I shut down HQ for the night around 11:23 pm, knowing even as I did it that my parents weren’t going to be happy.
We had arrived back at 10:47 pm. In theory, I suppose, I could have been home on time if I’d skipped showering and let everyone else turn things off. Unfortunately just taking off the armor and putting it away took 10 minutes. Short of asking Jaclyn to carry me back to the house at full speed, I couldn’t see any way to be home on time.
Since I was already in the hole, I decided to take a shower. With only one locker room, this meant waiting while Jaclyn, Haley and Cassie used the showers. The guys stood out in the main room with Larry and showered after they walked out.
Given the waiting, I think I did fairly well.
Larry hung around while I turned off the lights.
I turned them off everywhere except for the hangar and the main room, skipping the hangar only because that’s where the Rhinomobile had been parked.
Larry and I stood next to the Rhinomobile, Larry leaning against the tread. We were both out of our armor. It felt good to be in street clothes. The armor gets stuffy after a few hours.
I said, “I’m tempted to just tell my parents. It would make nights like this easier. I’m going to get grounded for nothing tonight and I’m sure this won’t be the last time. My parents’ block won’t work if you just tell them straight out, will it?”
Larry looked uncomfortable, and said, “Can you say it straight out?”
“I don’t think I could have when I was a little kid, but I think I can now. Daniel said blocks degrade over time.”
Larry paused for a moment, took a breath and rested his hand on the top of the tread. “Nick, don’t expect too much out of your parents. I’ve got a feeling their blocks still work.”
Larry pulled himself up and sat on the tread. “Back when the original League was active, Daniel’s dad and I spent a lot of time together. As stupid as it sounds, we were basically sidekicks, him to his dad, the Mentalist, and me to the Rocket. David hated the whole idea of the block. I could see his point. It seemed like the Mentalist had been in the head of everybody we knew. David even dated Suzanne, Red Lightning’s daughter, for a while there. Oh god, that made things interesting…”
“Wait,” I said. “You mean Vaughn’s mom?”
“Well, yeah. She must have figured out that he was a hero three times before they broke up. Freaked out every time and the Mentalist had to erase it every time. After the third time, David’s dad just forbid him to date her anymore, and that time David actually listened.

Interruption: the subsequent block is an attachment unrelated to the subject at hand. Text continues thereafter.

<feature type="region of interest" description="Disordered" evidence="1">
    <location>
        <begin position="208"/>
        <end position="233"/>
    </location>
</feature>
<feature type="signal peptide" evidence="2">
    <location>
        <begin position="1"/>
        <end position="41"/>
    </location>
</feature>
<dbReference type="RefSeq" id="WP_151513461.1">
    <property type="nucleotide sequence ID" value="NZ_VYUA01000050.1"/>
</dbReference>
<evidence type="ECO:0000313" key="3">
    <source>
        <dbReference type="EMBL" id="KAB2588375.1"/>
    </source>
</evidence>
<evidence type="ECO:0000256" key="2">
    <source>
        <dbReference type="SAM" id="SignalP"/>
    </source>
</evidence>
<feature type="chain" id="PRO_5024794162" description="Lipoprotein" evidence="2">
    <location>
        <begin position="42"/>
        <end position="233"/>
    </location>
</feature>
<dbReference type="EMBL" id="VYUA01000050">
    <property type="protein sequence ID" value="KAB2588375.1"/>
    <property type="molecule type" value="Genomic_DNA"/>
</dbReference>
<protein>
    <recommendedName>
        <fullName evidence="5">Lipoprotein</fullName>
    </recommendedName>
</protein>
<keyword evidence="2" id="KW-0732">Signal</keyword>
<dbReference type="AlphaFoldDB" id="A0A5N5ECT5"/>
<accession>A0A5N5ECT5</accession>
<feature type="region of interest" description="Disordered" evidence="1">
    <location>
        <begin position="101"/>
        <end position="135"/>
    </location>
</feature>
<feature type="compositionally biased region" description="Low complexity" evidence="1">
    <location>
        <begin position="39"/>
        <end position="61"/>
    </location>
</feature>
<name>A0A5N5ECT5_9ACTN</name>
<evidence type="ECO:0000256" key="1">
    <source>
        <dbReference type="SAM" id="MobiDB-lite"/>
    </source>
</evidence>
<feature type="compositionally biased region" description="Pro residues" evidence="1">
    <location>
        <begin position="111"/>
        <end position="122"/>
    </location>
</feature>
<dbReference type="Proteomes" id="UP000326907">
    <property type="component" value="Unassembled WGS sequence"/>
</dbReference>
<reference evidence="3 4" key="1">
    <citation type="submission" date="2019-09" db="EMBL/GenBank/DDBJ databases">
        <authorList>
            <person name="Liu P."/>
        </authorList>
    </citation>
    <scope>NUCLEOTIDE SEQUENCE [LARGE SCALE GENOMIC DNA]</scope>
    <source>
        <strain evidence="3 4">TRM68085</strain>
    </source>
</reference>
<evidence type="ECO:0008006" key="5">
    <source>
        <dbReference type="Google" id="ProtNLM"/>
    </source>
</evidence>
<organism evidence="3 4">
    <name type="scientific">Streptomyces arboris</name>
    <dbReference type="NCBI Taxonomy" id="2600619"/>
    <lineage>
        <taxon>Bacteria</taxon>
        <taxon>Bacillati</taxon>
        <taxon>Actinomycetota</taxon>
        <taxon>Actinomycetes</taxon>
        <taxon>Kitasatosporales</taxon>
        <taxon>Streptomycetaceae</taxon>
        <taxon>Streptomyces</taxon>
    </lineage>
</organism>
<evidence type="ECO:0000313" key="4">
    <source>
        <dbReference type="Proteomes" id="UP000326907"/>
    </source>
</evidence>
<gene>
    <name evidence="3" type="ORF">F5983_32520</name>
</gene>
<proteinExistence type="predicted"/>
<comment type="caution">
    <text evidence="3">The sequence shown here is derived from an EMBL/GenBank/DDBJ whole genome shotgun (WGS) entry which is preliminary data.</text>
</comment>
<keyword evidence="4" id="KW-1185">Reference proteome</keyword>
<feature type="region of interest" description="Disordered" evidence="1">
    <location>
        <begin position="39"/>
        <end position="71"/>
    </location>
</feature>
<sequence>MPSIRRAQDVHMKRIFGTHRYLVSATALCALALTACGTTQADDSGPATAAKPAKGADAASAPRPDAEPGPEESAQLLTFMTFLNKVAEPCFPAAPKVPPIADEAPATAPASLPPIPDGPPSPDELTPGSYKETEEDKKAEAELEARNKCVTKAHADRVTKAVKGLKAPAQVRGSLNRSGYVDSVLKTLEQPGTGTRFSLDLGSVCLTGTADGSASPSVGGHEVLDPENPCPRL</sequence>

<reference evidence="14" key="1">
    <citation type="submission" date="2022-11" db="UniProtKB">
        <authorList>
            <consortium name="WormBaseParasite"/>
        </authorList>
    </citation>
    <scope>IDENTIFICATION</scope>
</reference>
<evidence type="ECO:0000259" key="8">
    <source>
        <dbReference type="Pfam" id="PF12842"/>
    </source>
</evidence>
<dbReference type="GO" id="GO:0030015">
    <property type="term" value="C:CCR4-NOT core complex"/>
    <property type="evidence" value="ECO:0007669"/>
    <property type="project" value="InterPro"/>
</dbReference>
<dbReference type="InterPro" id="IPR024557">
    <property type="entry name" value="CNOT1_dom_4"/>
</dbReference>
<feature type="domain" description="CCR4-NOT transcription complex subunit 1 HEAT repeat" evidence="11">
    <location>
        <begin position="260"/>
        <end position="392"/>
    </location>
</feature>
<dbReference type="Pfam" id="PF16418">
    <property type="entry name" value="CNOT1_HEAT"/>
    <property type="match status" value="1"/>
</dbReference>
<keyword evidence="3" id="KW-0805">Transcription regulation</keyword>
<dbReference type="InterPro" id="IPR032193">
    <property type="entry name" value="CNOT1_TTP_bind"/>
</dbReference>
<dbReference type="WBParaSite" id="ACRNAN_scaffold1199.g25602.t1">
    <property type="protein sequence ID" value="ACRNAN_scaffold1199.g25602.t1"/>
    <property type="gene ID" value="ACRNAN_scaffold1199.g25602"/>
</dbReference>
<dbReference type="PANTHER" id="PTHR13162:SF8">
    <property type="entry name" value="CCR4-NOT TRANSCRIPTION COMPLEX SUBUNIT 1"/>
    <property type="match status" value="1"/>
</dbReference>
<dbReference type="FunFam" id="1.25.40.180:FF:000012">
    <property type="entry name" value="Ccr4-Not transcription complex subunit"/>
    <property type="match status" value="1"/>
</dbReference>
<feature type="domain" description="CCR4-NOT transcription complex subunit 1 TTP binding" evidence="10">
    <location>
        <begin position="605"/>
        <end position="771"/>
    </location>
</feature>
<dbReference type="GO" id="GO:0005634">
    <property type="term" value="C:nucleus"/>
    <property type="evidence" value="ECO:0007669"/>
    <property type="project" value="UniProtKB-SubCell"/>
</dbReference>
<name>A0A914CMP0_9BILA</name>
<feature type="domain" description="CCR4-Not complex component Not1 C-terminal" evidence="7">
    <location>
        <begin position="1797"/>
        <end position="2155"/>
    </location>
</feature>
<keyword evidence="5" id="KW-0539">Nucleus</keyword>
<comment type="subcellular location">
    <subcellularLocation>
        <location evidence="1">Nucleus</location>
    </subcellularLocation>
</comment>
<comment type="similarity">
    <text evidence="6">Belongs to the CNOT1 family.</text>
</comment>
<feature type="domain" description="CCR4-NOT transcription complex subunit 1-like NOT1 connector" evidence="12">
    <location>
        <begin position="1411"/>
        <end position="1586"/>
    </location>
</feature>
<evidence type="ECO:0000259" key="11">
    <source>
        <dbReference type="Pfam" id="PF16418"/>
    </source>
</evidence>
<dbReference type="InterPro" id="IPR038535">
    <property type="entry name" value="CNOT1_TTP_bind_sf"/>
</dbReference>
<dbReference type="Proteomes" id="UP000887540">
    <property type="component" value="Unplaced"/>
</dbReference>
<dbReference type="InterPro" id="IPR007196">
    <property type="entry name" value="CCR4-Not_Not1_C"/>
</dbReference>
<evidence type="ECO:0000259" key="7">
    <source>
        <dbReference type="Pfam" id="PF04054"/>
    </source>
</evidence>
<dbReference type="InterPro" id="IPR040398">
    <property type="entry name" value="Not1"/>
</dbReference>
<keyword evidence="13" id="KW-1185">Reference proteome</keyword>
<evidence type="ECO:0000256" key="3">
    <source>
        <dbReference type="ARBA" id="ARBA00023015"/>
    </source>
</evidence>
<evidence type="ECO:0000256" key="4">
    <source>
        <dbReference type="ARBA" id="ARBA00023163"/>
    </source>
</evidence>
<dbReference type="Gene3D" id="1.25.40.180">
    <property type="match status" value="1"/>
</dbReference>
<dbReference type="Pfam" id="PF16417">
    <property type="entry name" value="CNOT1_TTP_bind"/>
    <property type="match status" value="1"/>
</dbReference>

“He wasn’t happy about it though. As soon as he had the chance, he planned to take all the blocks down.”
“Were they dating when the League was fighting Red Lightning?”
“Nah,” Larry said. “They were both under ten during all that. I wasn’t much older. I only met Giles once or twice before your grandfather blew him up.”
“So why didn’t Mindstryke take down all the blocks?” I said.
Larry sighed. “I’m not totally clear on it myself, but however the Mentalist did it, the block got linked to other things. David said that if he took down blocks, he risked some kind of general personality collapse.”
“Oh,” I said.
“But they’d probably be okay if the block fell apart naturally.”
“Huh,” I said. “I don’t think Vaughn’s mom has a block at all anymore.”
“Yeah?” Larry said. “I don’t know anything about that, but I wouldn’t be surprised. Nothing they did to her head ever seemed to stick.”
We sat in silence for a moment, both of us lost in our own thoughts.
After that we talked a little more. Then he stepped into the Rhinomobile and it rumbled off.
* * *
The walk home felt cold. Barely illuminated by the streetlights, I saw the remains of our fight on Grandpa’s street — the white goo from Future Knight’s gun, the broken garage door, the window. It could have been worse. If Vaughn had been in the fight, he’d have been flinging lightning around. Imagine the devastation from one of his misses.
I checked the messages on my cell phone. Isaac Lim had left a message congratulating me and letting me know that his superiors were allowing him to contact us again. Martin Magnus had left a message that I should call him back.
I didn’t plan to.
I walked through the door to my house around 11:45.
Dad sat at the kitchen table, a pile of books and notebooks next to his laptop. Mom had to be in bed by now.
He looked up as I stepped in and said, “Hi Nick, how’d it go?”
“How’d what go?” I said.
“Whatever you were doing at Daniel’s house. His dad called around supper time to let us know you wouldn’t be home and that you might be home late.”
Dad pushed his chair back from the table and said, “He did. What were you doing?”
I hesitated. Should I try to tell him? Even if he didn’t like it, I’d still feel better with him knowing.
“Well,” I said, “that’s an interesting question. I got together with Daniel and some friends and we kidnapped the mayor and turned him in to the police.”
“Got together with friends? The DVD night thing?”
“Kind of,” I said. “Except there wasn’t a movie and we almost burned down the mayor’s house.”
“Good. I always thought you ought to get out more. You’re never going to have this kind of free time again in your life. Look at me. It’s Friday night and I’m working.”
He closed the laptop. “Well, not any more, I’m going to bed. You should too.”
I hung up my coat in the closet while he picked up the books and put the computer in its bag.
Obviously the block was in full force. Crazy. I’d spent half the night stopping the mayor from mentally manipulating people and freeing people who he had deluded from his influence.
My own parents were stuck within the block until they worked their own way out.
“Good night, Dad,” I said, and walked up the stairs to my room.